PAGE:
In a recent case (2017Hu479, rendered on 22 December 2017) the Supreme Court clarified and substantially broadened the scope of the doctrine of equivalents as applied in patent infringement cases in South Korea.


The patent at issue (KR 10-892615) related to a device for lifting a 'gang form' – a type of external scaffolding used in construction to allow the building of high walls in stages. A gang form is used to support a section of wall, and once the wall is set, a crane is used to lift the gang form by means of a lifting loop attached to the top of it, thus allowing another section of wall to be built on top of the previous one.

The patent specifically related to a safety device used to lift the gang form. The invention involved a second safety loop slightly offset from the lifting loop, such that the safety loop could be lifted some distance before the lifting loop was also engaged. Lifting the safety loop would lift a cover covering bolts in the wall section that could be disengaged before the lifting loop was engaged by the crane hook and the entire gang form was lifted. Since the bolt cover kept the bolts from being accessible before the safety loop was engaged to lift the bolt cover, the invention prevented the risk of the gang form collapsing due to premature loosening of the bolts before the crane had engaged the gang form.

The defendant's non-infringement argument pointed to the lack of a 'guiding element' in the accused product. Such an element in the invention served to keep a safety loop in position while being lifted but before the lifting loop was also lifted. The argument also cited the specific type of spring used to lift the bolt cover. While the patent claim did not specify the structure of the guiding element, the specification disclosed as examples tube-like structures through which the safety loop was inserted. While the accused product did not contain any tube-like structures corresponding to the example guiding elements in the patent, there were other structural elements that served to maintain the position of the safety loop while being lifted. Further, the claim cited a compression spring for lifting the bolt cover, while the accused product used a torsional spring for this purpose. At the first and second instances, the lower courts determined that the patent was not literally infringed and that the doctrine of equivalents did not apply because:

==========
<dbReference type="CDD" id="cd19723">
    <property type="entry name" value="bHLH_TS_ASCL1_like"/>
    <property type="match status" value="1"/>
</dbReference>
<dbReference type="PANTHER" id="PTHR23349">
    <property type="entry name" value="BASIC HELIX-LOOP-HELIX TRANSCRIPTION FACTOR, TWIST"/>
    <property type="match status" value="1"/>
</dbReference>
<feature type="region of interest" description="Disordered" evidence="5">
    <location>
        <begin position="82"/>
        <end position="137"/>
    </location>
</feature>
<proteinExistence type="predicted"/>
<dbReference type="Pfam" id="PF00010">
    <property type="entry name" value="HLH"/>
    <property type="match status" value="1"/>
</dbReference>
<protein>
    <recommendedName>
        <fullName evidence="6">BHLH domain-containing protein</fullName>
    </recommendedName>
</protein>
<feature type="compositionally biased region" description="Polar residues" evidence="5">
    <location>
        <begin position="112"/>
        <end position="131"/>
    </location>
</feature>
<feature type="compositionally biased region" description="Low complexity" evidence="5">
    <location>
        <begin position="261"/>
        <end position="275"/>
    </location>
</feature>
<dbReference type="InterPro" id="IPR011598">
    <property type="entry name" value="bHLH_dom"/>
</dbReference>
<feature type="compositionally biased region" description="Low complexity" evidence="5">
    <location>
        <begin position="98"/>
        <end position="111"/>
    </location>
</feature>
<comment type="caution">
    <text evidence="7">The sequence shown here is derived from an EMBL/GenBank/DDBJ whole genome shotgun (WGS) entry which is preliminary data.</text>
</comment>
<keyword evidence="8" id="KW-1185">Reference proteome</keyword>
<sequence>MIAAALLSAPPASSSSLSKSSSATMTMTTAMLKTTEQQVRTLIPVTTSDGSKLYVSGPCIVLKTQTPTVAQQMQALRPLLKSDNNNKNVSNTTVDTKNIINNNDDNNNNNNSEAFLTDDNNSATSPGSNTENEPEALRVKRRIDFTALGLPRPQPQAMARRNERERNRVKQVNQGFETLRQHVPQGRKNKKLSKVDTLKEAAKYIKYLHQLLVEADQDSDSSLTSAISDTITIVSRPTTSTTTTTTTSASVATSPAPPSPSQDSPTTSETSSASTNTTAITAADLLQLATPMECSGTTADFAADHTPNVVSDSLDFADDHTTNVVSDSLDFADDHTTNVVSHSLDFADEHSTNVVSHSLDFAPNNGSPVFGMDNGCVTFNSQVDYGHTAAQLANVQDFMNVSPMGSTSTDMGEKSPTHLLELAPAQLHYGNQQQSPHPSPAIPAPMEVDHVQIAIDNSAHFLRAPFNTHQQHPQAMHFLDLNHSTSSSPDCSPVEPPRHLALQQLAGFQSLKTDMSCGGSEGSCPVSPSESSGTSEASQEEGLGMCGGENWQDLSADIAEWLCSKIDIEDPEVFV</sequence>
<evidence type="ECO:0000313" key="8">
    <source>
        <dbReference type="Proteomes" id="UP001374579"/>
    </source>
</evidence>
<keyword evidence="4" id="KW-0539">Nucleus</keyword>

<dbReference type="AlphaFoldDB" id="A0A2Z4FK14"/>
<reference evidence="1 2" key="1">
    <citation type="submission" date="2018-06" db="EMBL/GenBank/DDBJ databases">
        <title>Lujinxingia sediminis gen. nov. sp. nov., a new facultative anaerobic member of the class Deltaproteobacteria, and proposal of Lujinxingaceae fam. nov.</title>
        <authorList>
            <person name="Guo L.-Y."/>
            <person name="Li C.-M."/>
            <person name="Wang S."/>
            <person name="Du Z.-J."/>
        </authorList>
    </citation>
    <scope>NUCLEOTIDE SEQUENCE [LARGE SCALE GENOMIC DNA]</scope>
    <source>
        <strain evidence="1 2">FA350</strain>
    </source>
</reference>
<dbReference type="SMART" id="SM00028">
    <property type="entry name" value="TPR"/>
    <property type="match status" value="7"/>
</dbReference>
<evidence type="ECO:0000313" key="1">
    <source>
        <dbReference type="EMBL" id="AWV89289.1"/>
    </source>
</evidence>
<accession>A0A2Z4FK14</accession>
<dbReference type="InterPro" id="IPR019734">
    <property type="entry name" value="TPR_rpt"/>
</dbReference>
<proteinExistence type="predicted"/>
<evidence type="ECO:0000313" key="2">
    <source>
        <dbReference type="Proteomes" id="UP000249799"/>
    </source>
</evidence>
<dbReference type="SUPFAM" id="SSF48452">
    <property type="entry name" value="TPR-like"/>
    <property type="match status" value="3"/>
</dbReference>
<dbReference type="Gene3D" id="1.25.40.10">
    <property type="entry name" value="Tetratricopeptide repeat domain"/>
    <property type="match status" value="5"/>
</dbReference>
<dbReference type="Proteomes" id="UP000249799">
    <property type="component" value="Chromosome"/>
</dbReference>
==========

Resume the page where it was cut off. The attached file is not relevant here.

• no element of the accused product was directly substituted for the tube-like guiding element in the patent; and
  • different types of spring were used.

Supreme Court decision

The Supreme Court reversed, citing its earlier decision in a doctrine of equivalents case involving an invention for cutting roasted laver (2012Hu1132, rendered on 24 July 2014). The Supreme Court determined that the Patent Court (the appellate court) had misinterpreted the scope of the claimed invention and had misapplied the doctrine of equivalents in this case by focusing only on the differences in structure without a full consideration of the essential purposes and problem-solving principles of the invention and accused product. The Supreme Court held that 'guiding element' and 'compression spring' were too narrowly limited to the specific structures exemplified in the specification, and that the accused product had infringed under the doctrine of equivalents because there were other structures in the accused product that could serve the same function as the claimed elements, while any differences in structure were not unexpectedly unconventional and did not provide any different effects from the patented invention.

The Supreme Court noted that its earlier decision had been too narrowly interpreted by lower courts and indicated its intention to clarify again the proper application of the doctrine of equivalents. The Supreme Court appears to have essentially broadened the doctrine to emphasise that structures in an accused product that are very different from claimed elements can still be 'equivalent' provided that the differences are conventional and the basic purpose of the invention is still achieved.

For further information on this topic please contact Youngsun You, Inchan Andrew Kwon or Woo Seok Kim at Kim & Chang by telephone (+82 2 3703 1114) or email (, or The Kim & Chang website can be accessed at

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